It’s been almost 25 years since a Japanese economist, Kathy Matsui, put forward the concept of “womenomics” as an antidote to sluggish economic growth.

The concept, rooted in a belief in gender equality, was that full female participation in the workforce would generate fresh perspectives, enhance innovation, and boost overall productivity. Few – or at least considerably fewer – people would argue with that hypothesis today. But in that time, female participation in the U.S. workforce hasn’t really budged.
The gains between 1950 and the late 1990s were remarkable with a 260% rise in women joining the U.S. workforce, according to the U.S. Department of Labor. And the economic gains of that period – a fivefold increase in U.S. real GDP – paved the way for Matsui’s theory. But around 1999, when she published her argument (and the Japanese workforce still looked a lot like the U.S. one in the 1950s), U.S. progress in women’s labor force participation stalled. Today, 57.3% of working-age women participate in the U.S. labor force, compared with 68.1% of men.1 The World Bank today ranks the United States about halfway down its list of high-income countries in terms of female labor force participation – still above Japan but well behind that of many other large economies.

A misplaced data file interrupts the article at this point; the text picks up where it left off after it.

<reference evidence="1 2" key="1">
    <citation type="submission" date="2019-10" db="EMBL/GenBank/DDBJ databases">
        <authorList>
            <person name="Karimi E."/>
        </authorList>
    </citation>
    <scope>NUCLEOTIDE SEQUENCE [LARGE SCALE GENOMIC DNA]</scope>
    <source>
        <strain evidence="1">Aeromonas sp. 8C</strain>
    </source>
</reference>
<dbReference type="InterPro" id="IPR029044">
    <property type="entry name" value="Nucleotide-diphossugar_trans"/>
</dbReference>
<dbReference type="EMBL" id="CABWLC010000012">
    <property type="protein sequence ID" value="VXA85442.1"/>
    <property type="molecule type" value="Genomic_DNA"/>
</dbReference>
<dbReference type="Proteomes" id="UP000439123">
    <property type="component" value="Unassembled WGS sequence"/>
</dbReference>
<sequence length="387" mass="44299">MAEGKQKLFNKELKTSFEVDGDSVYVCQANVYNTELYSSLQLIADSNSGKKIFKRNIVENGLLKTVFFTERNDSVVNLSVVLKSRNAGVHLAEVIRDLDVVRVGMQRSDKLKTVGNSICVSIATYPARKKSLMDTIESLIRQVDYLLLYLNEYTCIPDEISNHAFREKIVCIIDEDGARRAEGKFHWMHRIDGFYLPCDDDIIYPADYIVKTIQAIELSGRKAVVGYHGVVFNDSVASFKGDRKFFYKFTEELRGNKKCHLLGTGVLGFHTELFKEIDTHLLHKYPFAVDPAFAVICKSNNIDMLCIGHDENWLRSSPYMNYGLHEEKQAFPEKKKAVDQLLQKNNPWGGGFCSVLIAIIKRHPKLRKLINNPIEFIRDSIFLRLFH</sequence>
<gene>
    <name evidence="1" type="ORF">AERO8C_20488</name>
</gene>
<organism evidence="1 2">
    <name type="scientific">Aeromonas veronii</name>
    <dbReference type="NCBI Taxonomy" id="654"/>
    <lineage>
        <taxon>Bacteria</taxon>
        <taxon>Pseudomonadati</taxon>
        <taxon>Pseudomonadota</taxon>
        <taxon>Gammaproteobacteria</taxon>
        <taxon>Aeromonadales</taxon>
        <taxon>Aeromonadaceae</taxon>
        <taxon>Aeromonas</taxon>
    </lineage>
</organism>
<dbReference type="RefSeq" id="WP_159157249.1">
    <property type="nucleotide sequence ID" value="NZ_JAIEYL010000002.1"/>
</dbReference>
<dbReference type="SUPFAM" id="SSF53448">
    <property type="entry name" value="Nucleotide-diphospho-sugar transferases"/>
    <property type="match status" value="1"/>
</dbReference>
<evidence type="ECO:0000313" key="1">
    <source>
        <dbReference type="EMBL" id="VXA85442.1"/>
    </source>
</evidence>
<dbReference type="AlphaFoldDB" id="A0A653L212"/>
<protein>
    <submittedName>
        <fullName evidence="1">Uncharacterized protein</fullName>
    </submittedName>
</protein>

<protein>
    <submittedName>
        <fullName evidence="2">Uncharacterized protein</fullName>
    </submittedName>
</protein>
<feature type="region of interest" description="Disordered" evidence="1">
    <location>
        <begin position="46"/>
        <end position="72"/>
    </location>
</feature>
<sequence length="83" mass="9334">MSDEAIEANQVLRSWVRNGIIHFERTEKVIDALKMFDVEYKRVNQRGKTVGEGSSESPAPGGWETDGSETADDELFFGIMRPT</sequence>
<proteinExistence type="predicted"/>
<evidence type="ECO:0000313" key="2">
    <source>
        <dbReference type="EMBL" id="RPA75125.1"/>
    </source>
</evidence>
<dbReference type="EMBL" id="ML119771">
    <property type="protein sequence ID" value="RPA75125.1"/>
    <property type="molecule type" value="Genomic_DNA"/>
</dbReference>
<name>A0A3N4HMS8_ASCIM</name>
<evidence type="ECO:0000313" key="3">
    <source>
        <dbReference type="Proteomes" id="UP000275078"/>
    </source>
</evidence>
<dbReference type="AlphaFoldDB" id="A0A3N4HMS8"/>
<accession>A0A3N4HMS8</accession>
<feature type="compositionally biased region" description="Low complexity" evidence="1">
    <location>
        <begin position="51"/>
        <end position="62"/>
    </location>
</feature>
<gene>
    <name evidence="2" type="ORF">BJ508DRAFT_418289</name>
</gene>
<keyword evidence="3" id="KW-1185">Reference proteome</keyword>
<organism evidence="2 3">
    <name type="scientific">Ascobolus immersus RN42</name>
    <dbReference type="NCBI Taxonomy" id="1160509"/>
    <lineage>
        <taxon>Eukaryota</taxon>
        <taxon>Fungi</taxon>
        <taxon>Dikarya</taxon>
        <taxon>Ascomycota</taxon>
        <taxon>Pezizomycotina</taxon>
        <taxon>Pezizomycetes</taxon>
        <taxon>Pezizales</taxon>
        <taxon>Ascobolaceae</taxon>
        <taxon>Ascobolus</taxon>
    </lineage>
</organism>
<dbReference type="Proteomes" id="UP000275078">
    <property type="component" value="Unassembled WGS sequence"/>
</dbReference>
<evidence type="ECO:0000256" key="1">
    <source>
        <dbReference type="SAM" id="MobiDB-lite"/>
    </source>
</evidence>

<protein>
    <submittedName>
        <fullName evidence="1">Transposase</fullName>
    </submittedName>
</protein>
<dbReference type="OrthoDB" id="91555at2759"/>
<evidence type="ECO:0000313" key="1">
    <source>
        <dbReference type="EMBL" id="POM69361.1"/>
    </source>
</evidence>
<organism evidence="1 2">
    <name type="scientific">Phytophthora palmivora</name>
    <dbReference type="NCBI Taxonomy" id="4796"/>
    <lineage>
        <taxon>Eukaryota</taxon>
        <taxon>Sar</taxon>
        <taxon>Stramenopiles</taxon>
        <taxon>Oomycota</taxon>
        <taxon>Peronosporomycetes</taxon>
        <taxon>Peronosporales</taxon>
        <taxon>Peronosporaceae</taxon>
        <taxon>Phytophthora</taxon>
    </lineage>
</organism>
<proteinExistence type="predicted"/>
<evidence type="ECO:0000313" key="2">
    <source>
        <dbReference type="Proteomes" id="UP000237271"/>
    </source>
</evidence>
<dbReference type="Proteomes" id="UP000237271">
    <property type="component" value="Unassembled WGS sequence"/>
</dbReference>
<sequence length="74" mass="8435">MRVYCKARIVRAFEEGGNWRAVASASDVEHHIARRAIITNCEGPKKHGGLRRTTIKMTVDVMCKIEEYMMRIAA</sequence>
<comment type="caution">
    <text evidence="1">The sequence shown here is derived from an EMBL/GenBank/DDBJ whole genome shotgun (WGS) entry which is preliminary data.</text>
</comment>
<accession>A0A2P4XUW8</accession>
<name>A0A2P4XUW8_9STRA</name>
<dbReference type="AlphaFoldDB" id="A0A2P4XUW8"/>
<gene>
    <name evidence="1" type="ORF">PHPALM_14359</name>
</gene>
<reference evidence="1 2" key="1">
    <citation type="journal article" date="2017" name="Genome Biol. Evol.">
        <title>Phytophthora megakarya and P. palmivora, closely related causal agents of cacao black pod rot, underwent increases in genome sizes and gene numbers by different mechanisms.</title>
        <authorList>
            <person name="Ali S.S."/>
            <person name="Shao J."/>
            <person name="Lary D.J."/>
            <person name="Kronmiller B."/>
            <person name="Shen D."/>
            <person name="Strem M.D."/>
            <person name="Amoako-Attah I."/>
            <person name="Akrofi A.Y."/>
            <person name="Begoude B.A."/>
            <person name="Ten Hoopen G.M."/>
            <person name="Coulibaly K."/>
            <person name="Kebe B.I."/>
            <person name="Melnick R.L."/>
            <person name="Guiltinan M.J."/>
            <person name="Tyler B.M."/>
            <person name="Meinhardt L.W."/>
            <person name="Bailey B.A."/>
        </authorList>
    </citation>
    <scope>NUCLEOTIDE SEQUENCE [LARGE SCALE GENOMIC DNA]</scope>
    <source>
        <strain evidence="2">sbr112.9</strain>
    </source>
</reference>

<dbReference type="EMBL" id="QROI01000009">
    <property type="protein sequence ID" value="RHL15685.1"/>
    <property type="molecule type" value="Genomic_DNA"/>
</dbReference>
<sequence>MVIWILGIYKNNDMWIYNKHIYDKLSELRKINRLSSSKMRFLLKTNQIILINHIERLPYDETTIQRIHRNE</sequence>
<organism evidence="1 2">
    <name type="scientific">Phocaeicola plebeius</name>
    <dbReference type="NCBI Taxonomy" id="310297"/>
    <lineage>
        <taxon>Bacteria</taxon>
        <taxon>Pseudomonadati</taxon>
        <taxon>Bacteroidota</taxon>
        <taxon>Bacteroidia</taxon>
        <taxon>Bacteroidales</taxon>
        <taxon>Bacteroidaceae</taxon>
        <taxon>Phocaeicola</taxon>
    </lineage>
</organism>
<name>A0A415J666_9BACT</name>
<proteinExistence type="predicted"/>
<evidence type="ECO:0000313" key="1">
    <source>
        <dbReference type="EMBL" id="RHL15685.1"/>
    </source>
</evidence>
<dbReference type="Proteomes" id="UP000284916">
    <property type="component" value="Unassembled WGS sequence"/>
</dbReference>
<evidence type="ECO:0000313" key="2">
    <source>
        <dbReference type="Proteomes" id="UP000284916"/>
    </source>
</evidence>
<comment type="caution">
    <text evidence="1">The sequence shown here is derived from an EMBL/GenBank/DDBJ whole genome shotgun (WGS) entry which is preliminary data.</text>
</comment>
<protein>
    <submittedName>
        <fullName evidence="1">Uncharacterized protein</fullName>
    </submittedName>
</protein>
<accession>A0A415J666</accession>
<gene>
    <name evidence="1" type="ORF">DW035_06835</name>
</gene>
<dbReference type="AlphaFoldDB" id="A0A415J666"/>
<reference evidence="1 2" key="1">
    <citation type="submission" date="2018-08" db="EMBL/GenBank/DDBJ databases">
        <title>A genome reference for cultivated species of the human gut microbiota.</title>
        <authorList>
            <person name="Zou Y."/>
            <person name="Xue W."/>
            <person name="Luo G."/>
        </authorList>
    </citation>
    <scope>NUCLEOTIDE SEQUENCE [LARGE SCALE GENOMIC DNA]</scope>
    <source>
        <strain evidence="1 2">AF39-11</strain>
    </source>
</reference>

Changing demographics, as described in Is Demography Destiny? by Brian Pollak and Where Are the Kids? Demographics in the United States by John Apruzzese, could be seen as bolstering the case for womenomics. If labor, especially young labor, is in short supply in developed economies, encouraging more women to join the workforce would make sense. However, as Brian Pollak observes in his article, an unintended consequence of female empowerment in the workforce has been a decline in fertility rates; families around the world struggle with work-life balance and traditional social mores.
Near term, embracing womenomics in the United States could be instrumental to enhancing economic growth. The broad range of remote work or hybrid options available today may encourage women to seek and retain employment. And higher wages, especially for the lowest paid workers, are making it more economically beneficial to stay in the workforce.
Judy Moses is a Partner and Portfolio Manager at Evercore Wealth Management. She can be contacted at

1 U.S. Bureau of Labor Statistics

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